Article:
Title: Permanent Present Tense
Author: Suzanne Corkin
This round, my book club on Habitica (previously called HabitRPG) selected from a set of non-fiction books. I was hoping that this (or The Victorian Internet) would be chosen. And I got my wish! While I definitely enjoyed it, as you can see from the rating, it wasn't a book without issues. It certainly felt "split," as if Suzanne Corkin couldn't decide if she wanted to write about H.M.'s life or his contributions to science.
I feel like having two premises in non-fiction tends to work poorly. When I read Devil in the White City, that was my main problem. All the focus on the architecture of the world fair would have been a short but nice book. All the focus on H.H. Holmes would have been as well. If Suzanne Corkin had chosen to do one or another, a biography or the story of his legacy, it would have been a much less disjointed book.
Granted, the writing itself was rather disjointed, and probably the book's weak point. Things are brought up in themed chapters, but specific details kept recurring in a way that did not feel intentional.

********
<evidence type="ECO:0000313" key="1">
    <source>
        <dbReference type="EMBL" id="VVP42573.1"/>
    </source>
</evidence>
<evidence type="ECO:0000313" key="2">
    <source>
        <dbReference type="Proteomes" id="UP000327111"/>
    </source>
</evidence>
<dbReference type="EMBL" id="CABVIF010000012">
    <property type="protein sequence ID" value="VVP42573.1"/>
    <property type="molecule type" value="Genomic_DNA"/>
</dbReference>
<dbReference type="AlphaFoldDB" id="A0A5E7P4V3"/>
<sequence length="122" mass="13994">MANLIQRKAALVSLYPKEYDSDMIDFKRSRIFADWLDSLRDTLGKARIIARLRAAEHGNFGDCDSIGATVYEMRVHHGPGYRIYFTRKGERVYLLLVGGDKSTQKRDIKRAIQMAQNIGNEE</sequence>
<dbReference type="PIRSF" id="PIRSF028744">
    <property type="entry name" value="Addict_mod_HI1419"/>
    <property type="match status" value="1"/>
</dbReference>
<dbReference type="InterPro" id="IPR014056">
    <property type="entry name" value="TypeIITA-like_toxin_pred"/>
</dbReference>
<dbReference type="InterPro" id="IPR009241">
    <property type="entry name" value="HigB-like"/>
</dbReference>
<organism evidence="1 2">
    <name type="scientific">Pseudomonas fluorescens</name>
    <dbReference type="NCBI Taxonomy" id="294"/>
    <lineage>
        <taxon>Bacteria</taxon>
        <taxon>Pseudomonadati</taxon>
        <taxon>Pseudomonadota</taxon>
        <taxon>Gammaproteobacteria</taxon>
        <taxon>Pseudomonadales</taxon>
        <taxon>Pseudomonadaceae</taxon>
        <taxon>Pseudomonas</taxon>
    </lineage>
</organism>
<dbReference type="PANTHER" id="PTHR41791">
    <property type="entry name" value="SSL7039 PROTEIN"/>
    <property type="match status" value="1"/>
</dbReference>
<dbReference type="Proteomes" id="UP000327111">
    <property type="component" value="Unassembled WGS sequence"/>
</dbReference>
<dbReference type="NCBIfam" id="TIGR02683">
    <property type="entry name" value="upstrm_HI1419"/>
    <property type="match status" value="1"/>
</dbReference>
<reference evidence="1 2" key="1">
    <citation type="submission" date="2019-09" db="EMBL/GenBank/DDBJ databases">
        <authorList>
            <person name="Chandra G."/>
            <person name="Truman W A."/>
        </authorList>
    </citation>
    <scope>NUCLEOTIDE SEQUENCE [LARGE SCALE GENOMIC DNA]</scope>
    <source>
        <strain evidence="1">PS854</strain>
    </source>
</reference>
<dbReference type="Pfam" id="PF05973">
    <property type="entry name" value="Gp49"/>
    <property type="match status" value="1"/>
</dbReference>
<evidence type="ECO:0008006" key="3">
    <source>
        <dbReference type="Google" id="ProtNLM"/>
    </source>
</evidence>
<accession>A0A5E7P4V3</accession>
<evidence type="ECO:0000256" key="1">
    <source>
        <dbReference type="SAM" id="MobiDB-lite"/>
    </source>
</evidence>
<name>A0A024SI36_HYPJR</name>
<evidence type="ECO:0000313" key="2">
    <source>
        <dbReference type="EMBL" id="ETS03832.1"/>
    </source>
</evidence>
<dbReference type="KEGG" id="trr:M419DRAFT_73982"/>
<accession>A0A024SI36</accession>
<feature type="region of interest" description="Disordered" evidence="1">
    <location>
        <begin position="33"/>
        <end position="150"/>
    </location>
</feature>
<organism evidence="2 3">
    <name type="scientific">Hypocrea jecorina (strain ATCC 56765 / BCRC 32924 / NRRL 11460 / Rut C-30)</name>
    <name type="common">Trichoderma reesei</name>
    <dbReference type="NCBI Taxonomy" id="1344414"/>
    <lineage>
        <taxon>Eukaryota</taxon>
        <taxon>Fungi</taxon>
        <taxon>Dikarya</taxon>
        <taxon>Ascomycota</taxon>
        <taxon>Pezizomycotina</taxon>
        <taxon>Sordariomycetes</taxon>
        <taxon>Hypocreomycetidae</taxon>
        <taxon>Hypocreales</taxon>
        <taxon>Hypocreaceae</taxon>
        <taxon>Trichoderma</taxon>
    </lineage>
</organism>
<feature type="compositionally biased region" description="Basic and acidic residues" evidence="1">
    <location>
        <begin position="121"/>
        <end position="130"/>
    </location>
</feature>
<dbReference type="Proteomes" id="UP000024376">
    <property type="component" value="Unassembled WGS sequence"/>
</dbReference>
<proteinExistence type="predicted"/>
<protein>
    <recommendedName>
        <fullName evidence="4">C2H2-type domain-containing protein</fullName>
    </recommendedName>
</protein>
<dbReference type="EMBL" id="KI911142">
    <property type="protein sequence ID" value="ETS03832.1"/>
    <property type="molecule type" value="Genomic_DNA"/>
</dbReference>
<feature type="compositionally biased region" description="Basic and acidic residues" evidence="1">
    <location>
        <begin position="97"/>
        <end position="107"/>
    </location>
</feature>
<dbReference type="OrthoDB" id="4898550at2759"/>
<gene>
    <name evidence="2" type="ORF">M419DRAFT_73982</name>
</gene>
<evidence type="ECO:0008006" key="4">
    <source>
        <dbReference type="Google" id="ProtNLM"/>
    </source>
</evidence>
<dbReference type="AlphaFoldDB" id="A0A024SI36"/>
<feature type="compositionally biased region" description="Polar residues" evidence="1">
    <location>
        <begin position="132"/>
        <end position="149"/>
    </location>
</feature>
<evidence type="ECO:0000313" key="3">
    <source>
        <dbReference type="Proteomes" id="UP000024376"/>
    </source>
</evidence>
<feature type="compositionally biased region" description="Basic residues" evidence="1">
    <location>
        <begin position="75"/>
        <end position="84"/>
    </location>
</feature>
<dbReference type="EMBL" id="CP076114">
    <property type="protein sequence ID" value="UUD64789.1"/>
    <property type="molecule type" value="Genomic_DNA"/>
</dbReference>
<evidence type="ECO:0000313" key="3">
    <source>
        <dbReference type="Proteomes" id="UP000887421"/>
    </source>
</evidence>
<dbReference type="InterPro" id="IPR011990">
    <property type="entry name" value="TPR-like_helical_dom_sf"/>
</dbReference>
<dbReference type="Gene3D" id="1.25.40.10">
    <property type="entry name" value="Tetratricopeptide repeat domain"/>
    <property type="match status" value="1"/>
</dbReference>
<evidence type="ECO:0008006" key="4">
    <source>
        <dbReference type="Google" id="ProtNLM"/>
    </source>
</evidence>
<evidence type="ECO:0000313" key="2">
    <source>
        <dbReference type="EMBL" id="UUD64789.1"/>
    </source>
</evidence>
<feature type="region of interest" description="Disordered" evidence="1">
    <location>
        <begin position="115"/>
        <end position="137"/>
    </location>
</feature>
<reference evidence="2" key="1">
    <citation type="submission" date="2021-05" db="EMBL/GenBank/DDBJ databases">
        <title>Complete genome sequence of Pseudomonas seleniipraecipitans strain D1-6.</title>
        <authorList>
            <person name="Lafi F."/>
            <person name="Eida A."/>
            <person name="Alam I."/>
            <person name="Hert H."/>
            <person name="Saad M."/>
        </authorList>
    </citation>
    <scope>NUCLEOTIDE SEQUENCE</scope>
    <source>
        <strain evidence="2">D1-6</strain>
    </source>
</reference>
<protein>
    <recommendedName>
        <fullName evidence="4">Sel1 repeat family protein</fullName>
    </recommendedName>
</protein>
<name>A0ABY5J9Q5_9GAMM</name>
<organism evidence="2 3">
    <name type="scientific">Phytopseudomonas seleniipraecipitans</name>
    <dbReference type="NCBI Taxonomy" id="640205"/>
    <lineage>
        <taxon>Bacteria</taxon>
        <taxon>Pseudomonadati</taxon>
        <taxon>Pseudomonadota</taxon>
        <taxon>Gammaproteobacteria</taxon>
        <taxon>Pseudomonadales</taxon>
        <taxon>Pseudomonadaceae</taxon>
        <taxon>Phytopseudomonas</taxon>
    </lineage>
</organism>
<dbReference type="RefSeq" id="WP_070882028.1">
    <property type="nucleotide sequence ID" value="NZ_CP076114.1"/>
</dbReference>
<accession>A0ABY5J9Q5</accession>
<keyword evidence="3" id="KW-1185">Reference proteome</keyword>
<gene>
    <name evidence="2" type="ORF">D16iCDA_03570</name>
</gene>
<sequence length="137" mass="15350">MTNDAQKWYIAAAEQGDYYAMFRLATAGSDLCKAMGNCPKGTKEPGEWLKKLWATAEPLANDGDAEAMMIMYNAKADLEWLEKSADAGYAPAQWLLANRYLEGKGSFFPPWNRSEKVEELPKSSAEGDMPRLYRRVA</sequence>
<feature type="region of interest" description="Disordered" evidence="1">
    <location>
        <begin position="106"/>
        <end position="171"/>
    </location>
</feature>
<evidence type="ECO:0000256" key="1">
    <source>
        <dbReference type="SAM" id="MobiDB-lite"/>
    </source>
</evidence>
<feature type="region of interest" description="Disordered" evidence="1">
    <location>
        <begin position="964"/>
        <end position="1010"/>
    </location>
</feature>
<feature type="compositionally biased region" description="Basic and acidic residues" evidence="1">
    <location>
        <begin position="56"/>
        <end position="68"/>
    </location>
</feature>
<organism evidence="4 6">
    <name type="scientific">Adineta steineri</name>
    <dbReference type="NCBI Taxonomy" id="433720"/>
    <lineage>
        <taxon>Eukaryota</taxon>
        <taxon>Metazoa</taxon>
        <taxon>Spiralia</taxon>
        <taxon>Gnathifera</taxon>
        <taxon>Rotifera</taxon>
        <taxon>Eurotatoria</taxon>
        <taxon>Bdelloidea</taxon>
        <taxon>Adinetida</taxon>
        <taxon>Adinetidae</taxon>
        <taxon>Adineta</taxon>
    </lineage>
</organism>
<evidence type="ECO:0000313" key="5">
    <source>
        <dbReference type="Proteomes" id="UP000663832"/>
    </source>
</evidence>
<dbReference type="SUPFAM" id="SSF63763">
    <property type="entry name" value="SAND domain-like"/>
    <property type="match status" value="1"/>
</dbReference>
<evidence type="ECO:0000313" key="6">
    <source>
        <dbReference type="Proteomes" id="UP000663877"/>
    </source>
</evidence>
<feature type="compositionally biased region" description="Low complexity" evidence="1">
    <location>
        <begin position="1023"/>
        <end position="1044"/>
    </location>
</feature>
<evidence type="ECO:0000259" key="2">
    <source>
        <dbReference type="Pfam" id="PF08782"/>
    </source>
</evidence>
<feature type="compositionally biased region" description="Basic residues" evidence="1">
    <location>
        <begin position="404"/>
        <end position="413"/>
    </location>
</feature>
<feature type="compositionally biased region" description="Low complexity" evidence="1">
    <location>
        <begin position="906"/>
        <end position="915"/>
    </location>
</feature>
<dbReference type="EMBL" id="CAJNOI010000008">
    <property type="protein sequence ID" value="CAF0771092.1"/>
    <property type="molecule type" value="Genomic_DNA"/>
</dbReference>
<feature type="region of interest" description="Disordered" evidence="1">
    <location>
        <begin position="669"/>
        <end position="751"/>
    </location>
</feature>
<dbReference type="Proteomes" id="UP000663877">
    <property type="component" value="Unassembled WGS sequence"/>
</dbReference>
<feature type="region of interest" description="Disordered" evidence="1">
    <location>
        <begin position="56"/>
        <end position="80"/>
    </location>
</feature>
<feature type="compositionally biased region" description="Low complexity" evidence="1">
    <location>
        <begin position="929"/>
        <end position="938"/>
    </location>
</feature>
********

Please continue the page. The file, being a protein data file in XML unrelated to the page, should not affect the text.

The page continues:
The book was also very light in parts, but dense in others, which further led to this split feeling. The chapters of Henry's life were easy to read, but the chapters on his contributions to science contained a whole bunch of condensed research papers. Once again, it felt like the book couldn't decide what it wanted to be.
That being said, I rather enjoyed the book, even if I was slightly turned off by how disjointed it was. The sections on what H.M. could learn, how he could remember, were incredibly fascinating. I also found the sections that dealt with the progression of brain imaging technology interesting, watching them get a clearer and clearer view of his brain.
All in all, I found it a rather fascinating book, but I'm not sure it's for everyone. Between the writing and the fact that it's a book by a scientist about a patient she worked with, there's plenty to turn others off, even if I enjoyed it myself.